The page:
Monthly Archives: June 2013

py3status v0.13

Yep, a quick bump of py3status to fix a bug reported by @lathan using python3. The private and special methods detection didn’t work on python3 because the class methods are reported differently from python2.

A special thanks to @bloodred and @drahier too for debugging, testing and proposing some solutions to this problem. First time I see multiple members of what I could humbly call the py3status community working together, it’s very nice of you guys !

py3status v0.12

I’m glad to announce a new release of py3status ! I would like to thank @drahier for reporting an issue he found after suspending his computer. I took the opportunity to add a feature which will be helpful at work since we now have a local package installing some modules we share between colleagues (thx to @lujeni).

changelog

  • bugfix : don’t hang horribly when resuming from a suspend (was caused by an IOError exception which could occur when reading/writing to a suspending system).
  • feature : allow multiple -i include_path options to be passed and handle all the modules thus found.
  • feature : do not try to execute private and special methods on user-written Py3status’ classes.

HP Moonshot

A few months ago I had the chance to get to know about one of the upcoming HP innovation in the server architecture : the Moonshot project. Now that it is public, I thought I’d take some time to talk about it as I’m convinced this is something big enough to change the way we see datacenter infrastructures and servers in general. I’ll do my best to keep it short and understandable so if you want deeper technical insights, fell free to ask or search around.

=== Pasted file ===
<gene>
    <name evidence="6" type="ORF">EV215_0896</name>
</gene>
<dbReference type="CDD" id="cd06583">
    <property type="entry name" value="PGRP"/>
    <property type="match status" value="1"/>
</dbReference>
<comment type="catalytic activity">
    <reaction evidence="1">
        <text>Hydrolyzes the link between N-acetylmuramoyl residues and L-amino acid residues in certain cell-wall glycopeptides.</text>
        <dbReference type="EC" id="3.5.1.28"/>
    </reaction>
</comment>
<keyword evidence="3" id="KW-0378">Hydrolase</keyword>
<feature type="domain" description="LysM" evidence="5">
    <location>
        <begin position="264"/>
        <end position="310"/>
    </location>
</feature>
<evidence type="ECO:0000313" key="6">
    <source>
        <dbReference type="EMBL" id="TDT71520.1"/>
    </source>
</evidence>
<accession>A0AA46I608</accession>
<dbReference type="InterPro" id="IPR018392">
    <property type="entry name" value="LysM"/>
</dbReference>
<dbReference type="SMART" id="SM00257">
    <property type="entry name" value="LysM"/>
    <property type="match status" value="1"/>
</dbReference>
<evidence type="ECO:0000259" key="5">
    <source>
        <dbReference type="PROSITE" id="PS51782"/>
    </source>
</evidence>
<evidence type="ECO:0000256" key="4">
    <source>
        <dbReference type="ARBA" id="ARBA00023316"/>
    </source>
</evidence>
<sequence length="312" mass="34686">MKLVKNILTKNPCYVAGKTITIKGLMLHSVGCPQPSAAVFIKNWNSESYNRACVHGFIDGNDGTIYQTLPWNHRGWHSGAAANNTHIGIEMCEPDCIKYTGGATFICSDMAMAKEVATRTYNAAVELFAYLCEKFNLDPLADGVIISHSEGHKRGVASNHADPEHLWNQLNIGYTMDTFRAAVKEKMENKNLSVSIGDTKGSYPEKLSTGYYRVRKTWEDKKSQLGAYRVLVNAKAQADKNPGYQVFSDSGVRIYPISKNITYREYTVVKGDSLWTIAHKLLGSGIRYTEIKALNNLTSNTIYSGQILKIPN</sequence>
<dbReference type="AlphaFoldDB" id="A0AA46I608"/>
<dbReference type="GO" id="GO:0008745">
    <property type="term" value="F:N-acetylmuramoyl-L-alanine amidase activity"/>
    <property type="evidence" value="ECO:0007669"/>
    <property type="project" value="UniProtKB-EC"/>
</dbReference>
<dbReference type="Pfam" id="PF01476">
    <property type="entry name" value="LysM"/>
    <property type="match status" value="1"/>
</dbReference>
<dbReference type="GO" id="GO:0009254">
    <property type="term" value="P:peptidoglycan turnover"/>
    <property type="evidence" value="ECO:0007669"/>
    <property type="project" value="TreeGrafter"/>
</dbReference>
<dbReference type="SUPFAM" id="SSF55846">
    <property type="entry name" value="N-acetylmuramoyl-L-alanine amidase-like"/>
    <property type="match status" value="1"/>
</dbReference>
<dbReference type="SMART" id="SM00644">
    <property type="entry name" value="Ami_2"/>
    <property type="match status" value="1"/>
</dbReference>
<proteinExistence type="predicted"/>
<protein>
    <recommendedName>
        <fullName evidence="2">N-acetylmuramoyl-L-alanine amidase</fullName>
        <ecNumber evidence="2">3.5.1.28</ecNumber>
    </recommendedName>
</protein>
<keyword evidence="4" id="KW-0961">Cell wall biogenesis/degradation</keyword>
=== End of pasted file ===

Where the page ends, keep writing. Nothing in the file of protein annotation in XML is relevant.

The nowdays servers

As a reminder, that’s what a standard server looks like today :

1u

 

 

 

 

We call them pizza boxes for their flat and tasty aspect.

Then in datacenters we put them in enclosures we call racks which look like this :

rack42u

 

 

 

 

 

 

Now the basic stuff to understand and keep in mind is that those racks can typically hold 42 standard servers like the one above. Datacenters are just big hangars where you store and cool hundreds/thousands of those racks.

The Moonshot project

The more processing power you need, the more racks you need, the more datacenters you need. Think of facebook or google and their enormous amount of servers/racks/datacenters around the world. Every new device (PC/tablet/smartphone) activated is a new client to an always-growing infrastructure of those powerhouses.

Basically, there’s a limit in the number of full datacenters you can build and operate eventually (not to mention powering them up) but there’s worse : the new devices/clients growth is higher than our datacenter building/powering capabilites.

The Moonshot project is one of HP’s response to this challenge : permit businesses to accommodate and serve this rapidly growing demand of devices/clients without the datacenter model collapsing. Their method ? Invent a new server architecture from scratch.

The cartridges are back !

No your Master System is still out of date… But HP’s approach to getting more servers in less space while consuming way less power resides in turning the pizza-box above into a cartridge which looks like this :